Higher Education Associations Craft Statement of Principles on Acceptance of Credit During Current Emergency
April 16, 2020

ACE and five other higher education associations today released a statement of principles on the acceptance of credit during the COVID-19 emergency.

The principles model the integrity, flexibility, understanding, and compassion that are at the heart of the work colleges and universities are doing on behalf of students during this extraordinarily trying time.

The principles were crafted by ACE President Ted Mitchell and colleague presidents at five other associations: Walter G. Bumphus of the American Association of Community Colleges; Mildred García of the American Association of State Colleges and Universities; Mary Sue Coleman of the Association of American Universities; Peter McPherson of the Association of Public and Land-grant Universities; and Barbara K. Mistick of the National Association of Independent Colleges and Universities. The principles can be endorsed and adopted by institutions and other associations.

The statement notes that many institutions already are making decisions in this area that work best for them.

“One size does not fit all and that is not and should not be our aspiration. Similarly, we do not believe that there is one approach or one system that should apply to how institutions evaluate and accept credits when students seek to transfer between institutions, seek approval for non-traditional coursework, or apply to graduate and professional programs," the six association presidents state.

However, they add, “we do believe that there is a set of common principles that institutions should keep in mind when developing policies regarding credit acceptance. These principles seek to model the integrity, flexibility, understanding, and compassion that represent the very best of our diverse institutions and our commitment to our students and the communities we serve. The principles should also reflect an expectation that all institutions see the current situation as a unique one that may not be well served by policies and practices that seemed appropriate even just weeks ago."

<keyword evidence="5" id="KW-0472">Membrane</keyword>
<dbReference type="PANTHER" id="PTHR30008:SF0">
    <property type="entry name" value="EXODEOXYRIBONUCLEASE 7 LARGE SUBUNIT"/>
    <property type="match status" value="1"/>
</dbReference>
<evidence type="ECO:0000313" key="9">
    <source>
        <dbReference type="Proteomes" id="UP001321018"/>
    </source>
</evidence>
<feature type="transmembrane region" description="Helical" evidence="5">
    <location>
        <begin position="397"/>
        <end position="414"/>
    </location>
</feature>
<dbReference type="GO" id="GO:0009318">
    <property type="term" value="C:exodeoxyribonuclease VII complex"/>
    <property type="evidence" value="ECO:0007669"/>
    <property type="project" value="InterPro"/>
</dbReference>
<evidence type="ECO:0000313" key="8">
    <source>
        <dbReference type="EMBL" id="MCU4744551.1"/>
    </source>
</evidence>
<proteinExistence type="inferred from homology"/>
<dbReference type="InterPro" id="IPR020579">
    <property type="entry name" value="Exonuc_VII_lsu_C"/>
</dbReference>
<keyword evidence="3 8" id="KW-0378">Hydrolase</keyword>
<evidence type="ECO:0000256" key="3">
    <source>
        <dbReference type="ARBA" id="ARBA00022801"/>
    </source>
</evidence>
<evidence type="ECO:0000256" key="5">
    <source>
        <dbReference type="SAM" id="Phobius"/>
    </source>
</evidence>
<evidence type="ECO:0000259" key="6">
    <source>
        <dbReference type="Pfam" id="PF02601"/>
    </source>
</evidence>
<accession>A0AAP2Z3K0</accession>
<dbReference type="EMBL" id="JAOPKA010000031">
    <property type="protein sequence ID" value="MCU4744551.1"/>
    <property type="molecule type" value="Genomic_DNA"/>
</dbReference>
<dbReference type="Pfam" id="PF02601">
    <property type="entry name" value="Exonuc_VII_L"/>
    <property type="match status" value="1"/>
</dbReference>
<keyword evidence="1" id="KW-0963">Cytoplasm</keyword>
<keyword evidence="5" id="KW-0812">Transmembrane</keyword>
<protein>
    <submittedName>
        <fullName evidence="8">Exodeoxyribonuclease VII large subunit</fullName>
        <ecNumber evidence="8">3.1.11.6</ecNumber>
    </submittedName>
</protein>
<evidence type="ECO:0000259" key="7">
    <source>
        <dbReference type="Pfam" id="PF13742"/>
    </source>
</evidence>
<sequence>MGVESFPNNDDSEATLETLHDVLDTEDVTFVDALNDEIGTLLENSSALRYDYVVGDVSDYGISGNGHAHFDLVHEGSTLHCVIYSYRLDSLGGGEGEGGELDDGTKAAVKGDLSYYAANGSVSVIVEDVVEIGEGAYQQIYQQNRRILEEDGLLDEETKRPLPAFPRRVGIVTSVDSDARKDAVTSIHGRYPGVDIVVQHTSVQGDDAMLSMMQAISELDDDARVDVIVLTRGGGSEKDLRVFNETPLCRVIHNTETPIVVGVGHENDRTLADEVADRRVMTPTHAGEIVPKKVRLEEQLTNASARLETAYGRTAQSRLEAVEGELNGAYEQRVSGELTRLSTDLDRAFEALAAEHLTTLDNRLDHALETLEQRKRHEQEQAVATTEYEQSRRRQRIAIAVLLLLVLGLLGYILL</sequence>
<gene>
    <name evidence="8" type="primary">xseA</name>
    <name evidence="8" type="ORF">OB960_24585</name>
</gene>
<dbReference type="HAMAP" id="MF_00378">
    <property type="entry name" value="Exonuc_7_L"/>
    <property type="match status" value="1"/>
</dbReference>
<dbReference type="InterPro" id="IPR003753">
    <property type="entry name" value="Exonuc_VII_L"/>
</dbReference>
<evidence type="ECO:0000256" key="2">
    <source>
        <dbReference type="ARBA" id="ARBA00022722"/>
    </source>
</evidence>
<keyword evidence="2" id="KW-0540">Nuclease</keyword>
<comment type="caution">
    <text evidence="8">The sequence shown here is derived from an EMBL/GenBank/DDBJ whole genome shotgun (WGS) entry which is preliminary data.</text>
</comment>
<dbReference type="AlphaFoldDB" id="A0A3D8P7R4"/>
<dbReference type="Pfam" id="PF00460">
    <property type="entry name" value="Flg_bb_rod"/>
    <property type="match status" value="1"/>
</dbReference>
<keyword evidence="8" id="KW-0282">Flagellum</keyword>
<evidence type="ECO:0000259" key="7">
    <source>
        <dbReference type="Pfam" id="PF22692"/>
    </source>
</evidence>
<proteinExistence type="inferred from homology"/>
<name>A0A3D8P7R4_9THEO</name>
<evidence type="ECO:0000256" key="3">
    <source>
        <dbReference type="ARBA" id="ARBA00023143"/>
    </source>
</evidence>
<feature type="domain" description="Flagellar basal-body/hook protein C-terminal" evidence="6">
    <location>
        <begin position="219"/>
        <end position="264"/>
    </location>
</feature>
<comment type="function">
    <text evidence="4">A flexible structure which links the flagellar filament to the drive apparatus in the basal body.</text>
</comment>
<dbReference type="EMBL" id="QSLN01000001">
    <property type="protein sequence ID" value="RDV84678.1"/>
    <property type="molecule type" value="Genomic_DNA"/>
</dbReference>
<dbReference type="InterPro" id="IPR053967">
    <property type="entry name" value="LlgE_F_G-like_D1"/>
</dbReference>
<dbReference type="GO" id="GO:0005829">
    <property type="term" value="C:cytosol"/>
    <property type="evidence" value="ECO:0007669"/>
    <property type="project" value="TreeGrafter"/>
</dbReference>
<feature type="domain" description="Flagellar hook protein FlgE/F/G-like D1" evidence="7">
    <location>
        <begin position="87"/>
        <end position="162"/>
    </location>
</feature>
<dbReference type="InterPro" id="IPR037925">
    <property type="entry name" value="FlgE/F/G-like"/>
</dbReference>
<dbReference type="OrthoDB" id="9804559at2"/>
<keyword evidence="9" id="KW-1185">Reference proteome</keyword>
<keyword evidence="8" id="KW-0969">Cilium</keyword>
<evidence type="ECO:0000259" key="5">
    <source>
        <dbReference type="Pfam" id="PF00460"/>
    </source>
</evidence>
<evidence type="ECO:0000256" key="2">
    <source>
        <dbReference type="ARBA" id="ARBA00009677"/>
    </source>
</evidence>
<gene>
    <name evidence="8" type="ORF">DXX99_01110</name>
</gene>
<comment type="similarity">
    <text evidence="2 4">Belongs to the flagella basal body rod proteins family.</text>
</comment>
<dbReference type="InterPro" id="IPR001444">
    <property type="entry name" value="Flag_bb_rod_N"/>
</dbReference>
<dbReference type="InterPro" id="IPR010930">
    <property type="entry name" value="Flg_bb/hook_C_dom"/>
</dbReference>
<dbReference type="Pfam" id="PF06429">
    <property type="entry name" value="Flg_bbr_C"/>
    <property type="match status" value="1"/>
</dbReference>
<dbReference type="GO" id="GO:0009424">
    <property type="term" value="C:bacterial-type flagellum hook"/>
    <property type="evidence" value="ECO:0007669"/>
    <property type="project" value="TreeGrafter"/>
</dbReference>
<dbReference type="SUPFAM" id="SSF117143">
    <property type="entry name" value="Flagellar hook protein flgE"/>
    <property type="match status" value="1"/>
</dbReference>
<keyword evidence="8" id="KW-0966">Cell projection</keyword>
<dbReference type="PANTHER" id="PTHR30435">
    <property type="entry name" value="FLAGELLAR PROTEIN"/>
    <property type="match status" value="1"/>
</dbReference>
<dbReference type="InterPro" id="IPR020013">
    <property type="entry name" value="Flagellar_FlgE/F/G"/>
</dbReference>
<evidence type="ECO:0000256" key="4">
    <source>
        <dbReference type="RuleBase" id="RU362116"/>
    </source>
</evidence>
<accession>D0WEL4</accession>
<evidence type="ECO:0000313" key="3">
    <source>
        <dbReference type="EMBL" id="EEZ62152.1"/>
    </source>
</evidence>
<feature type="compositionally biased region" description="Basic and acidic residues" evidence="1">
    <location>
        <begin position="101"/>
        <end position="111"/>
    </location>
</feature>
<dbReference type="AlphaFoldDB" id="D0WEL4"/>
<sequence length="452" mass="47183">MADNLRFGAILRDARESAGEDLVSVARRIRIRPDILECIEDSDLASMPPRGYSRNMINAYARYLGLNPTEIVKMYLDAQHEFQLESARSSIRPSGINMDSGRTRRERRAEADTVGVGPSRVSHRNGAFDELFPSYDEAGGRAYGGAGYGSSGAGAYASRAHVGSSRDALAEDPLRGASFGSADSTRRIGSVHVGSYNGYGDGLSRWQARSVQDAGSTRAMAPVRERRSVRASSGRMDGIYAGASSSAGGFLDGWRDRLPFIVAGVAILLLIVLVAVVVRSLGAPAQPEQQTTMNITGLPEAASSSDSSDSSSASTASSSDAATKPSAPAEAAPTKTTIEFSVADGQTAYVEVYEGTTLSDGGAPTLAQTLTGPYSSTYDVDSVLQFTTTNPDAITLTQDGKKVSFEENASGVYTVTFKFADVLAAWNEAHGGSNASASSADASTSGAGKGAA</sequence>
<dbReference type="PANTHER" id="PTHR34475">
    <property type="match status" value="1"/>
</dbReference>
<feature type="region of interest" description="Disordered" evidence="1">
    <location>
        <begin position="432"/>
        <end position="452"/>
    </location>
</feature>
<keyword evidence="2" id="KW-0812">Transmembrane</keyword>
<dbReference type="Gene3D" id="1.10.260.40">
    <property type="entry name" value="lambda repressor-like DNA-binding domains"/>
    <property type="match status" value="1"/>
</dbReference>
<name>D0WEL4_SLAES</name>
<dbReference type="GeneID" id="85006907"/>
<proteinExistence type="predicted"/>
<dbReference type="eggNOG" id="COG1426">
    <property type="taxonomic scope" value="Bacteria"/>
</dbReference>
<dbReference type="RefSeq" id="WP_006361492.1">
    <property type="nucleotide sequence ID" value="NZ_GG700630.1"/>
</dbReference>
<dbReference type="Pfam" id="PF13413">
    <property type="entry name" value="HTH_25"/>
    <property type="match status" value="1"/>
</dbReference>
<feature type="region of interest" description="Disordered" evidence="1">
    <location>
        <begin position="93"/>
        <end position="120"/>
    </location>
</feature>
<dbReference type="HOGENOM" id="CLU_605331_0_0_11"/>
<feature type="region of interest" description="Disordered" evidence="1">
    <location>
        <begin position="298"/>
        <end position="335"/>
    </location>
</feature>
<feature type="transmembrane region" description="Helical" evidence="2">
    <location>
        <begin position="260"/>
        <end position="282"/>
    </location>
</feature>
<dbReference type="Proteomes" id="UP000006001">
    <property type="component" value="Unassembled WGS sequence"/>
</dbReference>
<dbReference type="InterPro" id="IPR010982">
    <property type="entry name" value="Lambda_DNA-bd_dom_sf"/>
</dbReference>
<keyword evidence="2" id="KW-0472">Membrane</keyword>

For instance, the principles note that institutional policies and the evaluation of grades and credit should recognize the extraordinary burden placed on students during this time, as well as that traditional inequities are exacerbated in the current crisis and that “equal" treatment of students' transcripts is unlikely to result in “equitable" outcomes. They also note that “institutional policies and practices should, therefore, be as holistic as possible, taking into account the range of situational and behavioral circumstances in which our students find themselves."

To see the full statement and principles, click here.

This is a complicated issue notwithstanding the added ingredient of the pandemic emergency, and one that a number of higher education are also working on via the National Task Force on Transfer of Credit that ACE launched in late January with member presidents from across the country, including task force co-chairs Anne Holton, interim president of George Mason University, and Timothy P. White, chancellor of the California State University System. This statement is meant to address the near term emergency even as the task force works on longer term issues.

In the News

College Credit in the Time of Coronavirus
Inside Higher Ed
(April 16, 2020)